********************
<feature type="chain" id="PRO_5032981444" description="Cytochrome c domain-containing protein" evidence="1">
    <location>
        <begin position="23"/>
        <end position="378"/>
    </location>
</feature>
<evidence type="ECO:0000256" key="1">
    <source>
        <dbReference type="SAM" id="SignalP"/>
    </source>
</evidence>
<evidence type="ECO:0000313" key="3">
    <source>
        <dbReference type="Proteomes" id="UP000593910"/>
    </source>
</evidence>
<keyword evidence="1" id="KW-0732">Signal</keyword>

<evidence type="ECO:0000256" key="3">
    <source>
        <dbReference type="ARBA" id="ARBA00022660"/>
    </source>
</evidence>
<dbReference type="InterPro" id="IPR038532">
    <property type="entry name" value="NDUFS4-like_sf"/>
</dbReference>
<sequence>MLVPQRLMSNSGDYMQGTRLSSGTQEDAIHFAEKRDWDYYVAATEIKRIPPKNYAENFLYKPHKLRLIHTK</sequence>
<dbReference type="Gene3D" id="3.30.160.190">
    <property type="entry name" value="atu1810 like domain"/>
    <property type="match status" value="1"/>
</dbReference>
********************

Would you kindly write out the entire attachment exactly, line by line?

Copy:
<feature type="chain" id="PRO_5032981444" description="Cytochrome c domain-containing protein" evidence="1">
    <location>
        <begin position="23"/>
        <end position="378"/>
    </location>
</feature>
<evidence type="ECO:0000256" key="1">
    <source>
        <dbReference type="SAM" id="SignalP"/>
    </source>
</evidence>
<evidence type="ECO:0000313" key="3">
    <source>
        <dbReference type="Proteomes" id="UP000593910"/>
    </source>
</evidence>
<keyword evidence="1" id="KW-0732">Signal</keyword>

<evidence type="ECO:0000256" key="3">
    <source>
        <dbReference type="ARBA" id="ARBA00022660"/>
    </source>
</evidence>
<dbReference type="InterPro" id="IPR038532">
    <property type="entry name" value="NDUFS4-like_sf"/>
</dbReference>
<sequence>MLVPQRLMSNSGDYMQGTRLSSGTQEDAIHFAEKRDWDYYVAATEIKRIPPKNYAENFLYKPHKLRLIHTK</sequence>
<dbReference type="Gene3D" id="3.30.160.190">
    <property type="entry name" value="atu1810 like domain"/>
    <property type="match status" value="1"/>
</dbReference>